China Serious about Fintech with $1.44 Billion Investment
China has made it loud and clear it intends to position itself as a global fintech leader. A group of state and privately held companies launched a $1.44 billion investment fund called the Asia FinTech Merger and Acquisition Fund of Funds (Asia FinTech FoF). The fund will focus on fintech mergers and acquisitions, and “nurture” initiatives in the fintech industry, according to a Dec. 28 announcement by Credit China FinTech Holdings Ltd., which led the investment.
“Leveraging on the fund partners’ experiences and competitive advantages in brand recognition, industry resources and expertise, the fund aims to invest in innovative fintech enterprises with potential, and help them to be fintech leaders with our technical know-how and capital resources,” said Sheng Jia, executive director of Credit China FinTech. Other investors in Asia FinTech FoF include China Huarong International, Shanghai Xinhua Publishing Group and Jilin Province Investment Group.
Fintech-related investment is flourishing in China, increasing $8.8 billion from July 2015 to June 2016, according to Credit China FinTech. China-based fintech companies have done well recently, compared with the U.S. and Europe, which experienced weaker activity because of uncertainty created by the U.S. presidential election and the Brexit vote, respectively, according to “The Pulse of Fintech” report for the third quarter of 2016, released by KPMG and CB Insights in November.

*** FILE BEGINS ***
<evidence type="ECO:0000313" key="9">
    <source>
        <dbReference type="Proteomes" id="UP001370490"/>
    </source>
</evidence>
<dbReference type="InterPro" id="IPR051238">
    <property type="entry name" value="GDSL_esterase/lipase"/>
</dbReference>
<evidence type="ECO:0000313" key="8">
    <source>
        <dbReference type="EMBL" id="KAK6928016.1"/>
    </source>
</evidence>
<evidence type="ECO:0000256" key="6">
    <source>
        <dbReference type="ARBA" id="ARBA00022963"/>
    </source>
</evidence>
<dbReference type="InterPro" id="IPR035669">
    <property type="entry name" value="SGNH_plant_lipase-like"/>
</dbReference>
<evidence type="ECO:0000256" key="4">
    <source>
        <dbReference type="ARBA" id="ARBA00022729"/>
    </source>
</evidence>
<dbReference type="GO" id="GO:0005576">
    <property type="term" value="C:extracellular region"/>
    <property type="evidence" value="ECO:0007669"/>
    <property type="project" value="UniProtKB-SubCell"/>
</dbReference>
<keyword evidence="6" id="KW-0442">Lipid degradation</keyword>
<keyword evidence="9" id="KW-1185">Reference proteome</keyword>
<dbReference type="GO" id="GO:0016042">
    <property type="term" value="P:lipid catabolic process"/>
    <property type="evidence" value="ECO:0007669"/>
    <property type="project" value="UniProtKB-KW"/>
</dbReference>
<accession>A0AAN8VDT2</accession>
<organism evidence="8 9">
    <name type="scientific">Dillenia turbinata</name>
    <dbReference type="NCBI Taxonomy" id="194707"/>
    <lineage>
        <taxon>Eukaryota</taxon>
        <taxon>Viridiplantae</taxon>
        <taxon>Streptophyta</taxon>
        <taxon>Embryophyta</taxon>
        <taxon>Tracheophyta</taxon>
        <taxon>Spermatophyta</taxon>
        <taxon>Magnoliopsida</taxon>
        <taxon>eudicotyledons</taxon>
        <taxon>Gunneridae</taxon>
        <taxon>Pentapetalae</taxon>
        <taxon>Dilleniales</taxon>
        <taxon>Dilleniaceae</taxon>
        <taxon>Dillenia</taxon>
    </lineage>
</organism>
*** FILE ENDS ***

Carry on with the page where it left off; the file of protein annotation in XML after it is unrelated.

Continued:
Fintech investment in China totaled more than $1 billion in funding for the third quarter of last year, compared with North America investments of approximately $900 million during the same period. “China has embraced a shift toward using mobile to make small transactions, with many retailers not accepting cash at all,” according to the KPMG report. “Given the pace of acceptance for online payment models, it is not surprising to see such a high focus on payments and marketplace lending in the country.”
Regionally, Asia, with its $1.2 billion in funding raised in the third quarter, eclipsed the amount of funding raised by North America ($900 million) and Europe ($200 million) in Q3. The KPMG report also points out that although Asia’s VC fintech funding deals were fewer in number, they were significantly larger in size than fintech investments in the other two regions. There were 96 fintech deals in North America, 38 deals in Europe and 35 in Asia.